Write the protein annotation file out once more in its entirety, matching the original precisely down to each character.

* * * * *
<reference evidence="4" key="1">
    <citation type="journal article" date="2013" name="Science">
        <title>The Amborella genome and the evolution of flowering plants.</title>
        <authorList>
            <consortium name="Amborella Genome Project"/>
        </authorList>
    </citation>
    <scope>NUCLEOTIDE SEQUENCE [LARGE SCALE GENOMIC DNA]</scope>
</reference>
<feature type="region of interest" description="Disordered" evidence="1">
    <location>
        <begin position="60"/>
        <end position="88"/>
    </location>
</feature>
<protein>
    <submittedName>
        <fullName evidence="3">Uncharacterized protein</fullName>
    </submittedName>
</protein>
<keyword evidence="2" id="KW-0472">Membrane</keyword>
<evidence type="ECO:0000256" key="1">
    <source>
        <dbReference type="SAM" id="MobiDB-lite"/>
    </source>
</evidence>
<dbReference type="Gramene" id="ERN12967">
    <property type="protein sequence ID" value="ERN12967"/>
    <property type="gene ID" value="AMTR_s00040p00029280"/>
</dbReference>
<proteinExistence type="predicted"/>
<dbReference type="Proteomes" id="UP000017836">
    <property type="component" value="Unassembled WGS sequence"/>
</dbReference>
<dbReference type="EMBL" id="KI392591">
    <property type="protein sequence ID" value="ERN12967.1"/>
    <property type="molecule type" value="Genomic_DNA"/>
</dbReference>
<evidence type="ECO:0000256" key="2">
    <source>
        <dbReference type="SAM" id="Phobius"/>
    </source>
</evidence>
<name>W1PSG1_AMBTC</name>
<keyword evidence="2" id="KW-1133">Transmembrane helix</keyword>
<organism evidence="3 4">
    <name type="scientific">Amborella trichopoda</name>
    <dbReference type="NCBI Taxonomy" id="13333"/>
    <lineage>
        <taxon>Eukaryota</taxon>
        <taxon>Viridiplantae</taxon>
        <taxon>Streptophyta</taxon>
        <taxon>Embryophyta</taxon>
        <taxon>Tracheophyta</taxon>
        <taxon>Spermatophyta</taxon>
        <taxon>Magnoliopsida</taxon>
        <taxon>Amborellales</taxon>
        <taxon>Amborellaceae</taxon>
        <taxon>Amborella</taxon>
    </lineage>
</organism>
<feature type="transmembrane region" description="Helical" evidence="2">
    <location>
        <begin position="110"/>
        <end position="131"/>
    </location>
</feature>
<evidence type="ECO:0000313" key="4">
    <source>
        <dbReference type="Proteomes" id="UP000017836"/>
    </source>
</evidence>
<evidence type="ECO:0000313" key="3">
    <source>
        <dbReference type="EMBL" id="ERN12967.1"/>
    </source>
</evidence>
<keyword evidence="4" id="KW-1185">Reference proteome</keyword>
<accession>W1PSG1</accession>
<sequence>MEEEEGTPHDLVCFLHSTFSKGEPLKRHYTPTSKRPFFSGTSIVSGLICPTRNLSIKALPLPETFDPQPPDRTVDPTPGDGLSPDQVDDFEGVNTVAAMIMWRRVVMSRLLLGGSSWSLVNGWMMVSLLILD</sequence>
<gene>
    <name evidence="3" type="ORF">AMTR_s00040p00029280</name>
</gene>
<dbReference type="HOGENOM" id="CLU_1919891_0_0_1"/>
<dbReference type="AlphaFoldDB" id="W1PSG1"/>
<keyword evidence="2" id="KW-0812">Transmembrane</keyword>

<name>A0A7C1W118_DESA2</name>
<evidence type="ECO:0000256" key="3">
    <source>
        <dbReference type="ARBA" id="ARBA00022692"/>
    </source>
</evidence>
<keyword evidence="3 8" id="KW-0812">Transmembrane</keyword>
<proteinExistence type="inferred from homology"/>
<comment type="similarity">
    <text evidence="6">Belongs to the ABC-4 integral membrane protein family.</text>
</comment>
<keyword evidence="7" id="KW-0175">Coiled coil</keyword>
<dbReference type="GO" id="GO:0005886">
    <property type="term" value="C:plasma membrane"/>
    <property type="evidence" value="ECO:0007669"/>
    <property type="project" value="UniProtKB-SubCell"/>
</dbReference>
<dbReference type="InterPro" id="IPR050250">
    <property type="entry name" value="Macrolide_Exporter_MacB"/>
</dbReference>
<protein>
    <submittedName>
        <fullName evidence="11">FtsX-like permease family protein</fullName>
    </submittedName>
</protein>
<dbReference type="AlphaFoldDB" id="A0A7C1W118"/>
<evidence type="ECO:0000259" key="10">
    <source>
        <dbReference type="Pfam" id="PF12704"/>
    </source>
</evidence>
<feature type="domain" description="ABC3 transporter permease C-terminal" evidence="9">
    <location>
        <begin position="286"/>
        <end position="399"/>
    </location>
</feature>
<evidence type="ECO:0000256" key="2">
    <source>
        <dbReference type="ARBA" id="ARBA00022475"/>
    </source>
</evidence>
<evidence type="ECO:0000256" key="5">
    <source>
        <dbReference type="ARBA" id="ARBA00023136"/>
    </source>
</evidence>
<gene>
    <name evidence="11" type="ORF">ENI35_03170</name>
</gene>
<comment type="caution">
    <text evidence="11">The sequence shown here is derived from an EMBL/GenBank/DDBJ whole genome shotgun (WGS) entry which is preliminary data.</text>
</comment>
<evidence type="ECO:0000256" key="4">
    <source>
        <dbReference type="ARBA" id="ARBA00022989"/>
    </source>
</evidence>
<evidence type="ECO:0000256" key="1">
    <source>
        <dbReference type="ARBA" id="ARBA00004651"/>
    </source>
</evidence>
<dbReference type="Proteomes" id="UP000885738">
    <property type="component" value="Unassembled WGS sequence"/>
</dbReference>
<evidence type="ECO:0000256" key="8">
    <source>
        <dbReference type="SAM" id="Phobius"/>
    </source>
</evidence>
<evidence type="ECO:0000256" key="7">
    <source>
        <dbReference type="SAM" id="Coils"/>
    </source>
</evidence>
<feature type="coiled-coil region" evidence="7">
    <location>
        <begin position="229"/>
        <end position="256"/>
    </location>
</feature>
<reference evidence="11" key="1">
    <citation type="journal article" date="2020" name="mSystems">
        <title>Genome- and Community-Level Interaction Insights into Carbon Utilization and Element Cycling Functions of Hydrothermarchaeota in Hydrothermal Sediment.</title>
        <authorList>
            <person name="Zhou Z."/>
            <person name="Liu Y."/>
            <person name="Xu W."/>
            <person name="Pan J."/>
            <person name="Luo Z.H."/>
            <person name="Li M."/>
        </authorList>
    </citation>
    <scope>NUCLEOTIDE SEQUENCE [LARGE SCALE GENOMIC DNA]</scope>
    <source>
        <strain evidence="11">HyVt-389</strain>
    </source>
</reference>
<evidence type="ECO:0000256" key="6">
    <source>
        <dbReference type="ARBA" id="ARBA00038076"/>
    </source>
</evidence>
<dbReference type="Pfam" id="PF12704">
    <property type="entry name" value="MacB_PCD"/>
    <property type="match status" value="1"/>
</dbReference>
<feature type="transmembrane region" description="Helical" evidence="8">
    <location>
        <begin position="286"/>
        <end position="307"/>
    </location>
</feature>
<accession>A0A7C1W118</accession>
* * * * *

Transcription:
<reference evidence="4" key="1">
    <citation type="journal article" date="2013" name="Science">
        <title>The Amborella genome and the evolution of flowering plants.</title>
        <authorList>
            <consortium name="Amborella Genome Project"/>
        </authorList>
    </citation>
    <scope>NUCLEOTIDE SEQUENCE [LARGE SCALE GENOMIC DNA]</scope>
</reference>
<feature type="region of interest" description="Disordered" evidence="1">
    <location>
        <begin position="60"/>
        <end position="88"/>
    </location>
</feature>
<protein>
    <submittedName>
        <fullName evidence="3">Uncharacterized protein</fullName>
    </submittedName>
</protein>
<keyword evidence="2" id="KW-0472">Membrane</keyword>
<evidence type="ECO:0000256" key="1">
    <source>
        <dbReference type="SAM" id="MobiDB-lite"/>
    </source>
</evidence>
<dbReference type="Gramene" id="ERN12967">
    <property type="protein sequence ID" value="ERN12967"/>
    <property type="gene ID" value="AMTR_s00040p00029280"/>
</dbReference>
<proteinExistence type="predicted"/>
<dbReference type="Proteomes" id="UP000017836">
    <property type="component" value="Unassembled WGS sequence"/>
</dbReference>
<dbReference type="EMBL" id="KI392591">
    <property type="protein sequence ID" value="ERN12967.1"/>
    <property type="molecule type" value="Genomic_DNA"/>
</dbReference>
<evidence type="ECO:0000256" key="2">
    <source>
        <dbReference type="SAM" id="Phobius"/>
    </source>
</evidence>
<name>W1PSG1_AMBTC</name>
<keyword evidence="2" id="KW-1133">Transmembrane helix</keyword>
<organism evidence="3 4">
    <name type="scientific">Amborella trichopoda</name>
    <dbReference type="NCBI Taxonomy" id="13333"/>
    <lineage>
        <taxon>Eukaryota</taxon>
        <taxon>Viridiplantae</taxon>
        <taxon>Streptophyta</taxon>
        <taxon>Embryophyta</taxon>
        <taxon>Tracheophyta</taxon>
        <taxon>Spermatophyta</taxon>
        <taxon>Magnoliopsida</taxon>
        <taxon>Amborellales</taxon>
        <taxon>Amborellaceae</taxon>
        <taxon>Amborella</taxon>
    </lineage>
</organism>
<feature type="transmembrane region" description="Helical" evidence="2">
    <location>
        <begin position="110"/>
        <end position="131"/>
    </location>
</feature>
<evidence type="ECO:0000313" key="4">
    <source>
        <dbReference type="Proteomes" id="UP000017836"/>
    </source>
</evidence>
<evidence type="ECO:0000313" key="3">
    <source>
        <dbReference type="EMBL" id="ERN12967.1"/>
    </source>
</evidence>
<keyword evidence="4" id="KW-1185">Reference proteome</keyword>
<accession>W1PSG1</accession>
<sequence>MEEEEGTPHDLVCFLHSTFSKGEPLKRHYTPTSKRPFFSGTSIVSGLICPTRNLSIKALPLPETFDPQPPDRTVDPTPGDGLSPDQVDDFEGVNTVAAMIMWRRVVMSRLLLGGSSWSLVNGWMMVSLLILD</sequence>
<gene>
    <name evidence="3" type="ORF">AMTR_s00040p00029280</name>
</gene>
<dbReference type="HOGENOM" id="CLU_1919891_0_0_1"/>
<dbReference type="AlphaFoldDB" id="W1PSG1"/>
<keyword evidence="2" id="KW-0812">Transmembrane</keyword>

<name>A0A7C1W118_DESA2</name>
<evidence type="ECO:0000256" key="3">
    <source>
        <dbReference type="ARBA" id="ARBA00022692"/>
    </source>
</evidence>
<keyword evidence="3 8" id="KW-0812">Transmembrane</keyword>
<proteinExistence type="inferred from homology"/>
<comment type="similarity">
    <text evidence="6">Belongs to the ABC-4 integral membrane protein family.</text>
</comment>
<keyword evidence="7" id="KW-0175">Coiled coil</keyword>
<dbReference type="GO" id="GO:0005886">
    <property type="term" value="C:plasma membrane"/>
    <property type="evidence" value="ECO:0007669"/>
    <property type="project" value="UniProtKB-SubCell"/>
</dbReference>
<dbReference type="InterPro" id="IPR050250">
    <property type="entry name" value="Macrolide_Exporter_MacB"/>
</dbReference>
<protein>
    <submittedName>
        <fullName evidence="11">FtsX-like permease family protein</fullName>
    </submittedName>
</protein>
<dbReference type="AlphaFoldDB" id="A0A7C1W118"/>
<evidence type="ECO:0000259" key="10">
    <source>
        <dbReference type="Pfam" id="PF12704"/>
    </source>
</evidence>
<feature type="domain" description="ABC3 transporter permease C-terminal" evidence="9">
    <location>
        <begin position="286"/>
        <end position="399"/>
    </location>
</feature>
<evidence type="ECO:0000256" key="2">
    <source>
        <dbReference type="ARBA" id="ARBA00022475"/>
    </source>
</evidence>
<evidence type="ECO:0000256" key="5">
    <source>
        <dbReference type="ARBA" id="ARBA00023136"/>
    </source>
</evidence>
<gene>
    <name evidence="11" type="ORF">ENI35_03170</name>
</gene>
<comment type="caution">
    <text evidence="11">The sequence shown here is derived from an EMBL/GenBank/DDBJ whole genome shotgun (WGS) entry which is preliminary data.</text>
</comment>
<evidence type="ECO:0000256" key="4">
    <source>
        <dbReference type="ARBA" id="ARBA00022989"/>
    </source>
</evidence>
<evidence type="ECO:0000256" key="1">
    <source>
        <dbReference type="ARBA" id="ARBA00004651"/>
    </source>
</evidence>
<dbReference type="Proteomes" id="UP000885738">
    <property type="component" value="Unassembled WGS sequence"/>
</dbReference>
<evidence type="ECO:0000256" key="8">
    <source>
        <dbReference type="SAM" id="Phobius"/>
    </source>
</evidence>
<evidence type="ECO:0000256" key="7">
    <source>
        <dbReference type="SAM" id="Coils"/>
    </source>
</evidence>
<feature type="coiled-coil region" evidence="7">
    <location>
        <begin position="229"/>
        <end position="256"/>
    </location>
</feature>
<reference evidence="11" key="1">
    <citation type="journal article" date="2020" name="mSystems">
        <title>Genome- and Community-Level Interaction Insights into Carbon Utilization and Element Cycling Functions of Hydrothermarchaeota in Hydrothermal Sediment.</title>
        <authorList>
            <person name="Zhou Z."/>
            <person name="Liu Y."/>
            <person name="Xu W."/>
            <person name="Pan J."/>
            <person name="Luo Z.H."/>
            <person name="Li M."/>
        </authorList>
    </citation>
    <scope>NUCLEOTIDE SEQUENCE [LARGE SCALE GENOMIC DNA]</scope>
    <source>
        <strain evidence="11">HyVt-389</strain>
    </source>
</reference>
<evidence type="ECO:0000256" key="6">
    <source>
        <dbReference type="ARBA" id="ARBA00038076"/>
    </source>
</evidence>
<dbReference type="Pfam" id="PF12704">
    <property type="entry name" value="MacB_PCD"/>
    <property type="match status" value="1"/>
</dbReference>
<feature type="transmembrane region" description="Helical" evidence="8">
    <location>
        <begin position="286"/>
        <end position="307"/>
    </location>
</feature>
<accession>A0A7C1W118</accession>